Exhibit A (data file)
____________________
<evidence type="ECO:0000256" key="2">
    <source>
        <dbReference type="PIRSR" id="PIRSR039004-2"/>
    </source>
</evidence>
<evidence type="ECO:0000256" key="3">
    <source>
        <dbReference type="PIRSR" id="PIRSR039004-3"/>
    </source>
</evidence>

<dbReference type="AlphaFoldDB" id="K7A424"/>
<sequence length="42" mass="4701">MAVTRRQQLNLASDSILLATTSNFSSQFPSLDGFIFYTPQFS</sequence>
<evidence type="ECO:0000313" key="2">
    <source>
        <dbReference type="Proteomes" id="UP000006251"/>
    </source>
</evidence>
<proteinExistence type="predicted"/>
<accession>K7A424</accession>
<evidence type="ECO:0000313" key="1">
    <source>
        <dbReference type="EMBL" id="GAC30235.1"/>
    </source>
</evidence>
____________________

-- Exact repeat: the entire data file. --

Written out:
<evidence type="ECO:0000256" key="2">
    <source>
        <dbReference type="PIRSR" id="PIRSR039004-2"/>
    </source>
</evidence>
<evidence type="ECO:0000256" key="3">
    <source>
        <dbReference type="PIRSR" id="PIRSR039004-3"/>
    </source>
</evidence>

<dbReference type="AlphaFoldDB" id="K7A424"/>
<sequence length="42" mass="4701">MAVTRRQQLNLASDSILLATTSNFSSQFPSLDGFIFYTPQFS</sequence>
<evidence type="ECO:0000313" key="2">
    <source>
        <dbReference type="Proteomes" id="UP000006251"/>
    </source>
</evidence>
<proteinExistence type="predicted"/>
<accession>K7A424</accession>
<evidence type="ECO:0000313" key="1">
    <source>
        <dbReference type="EMBL" id="GAC30235.1"/>
    </source>
</evidence>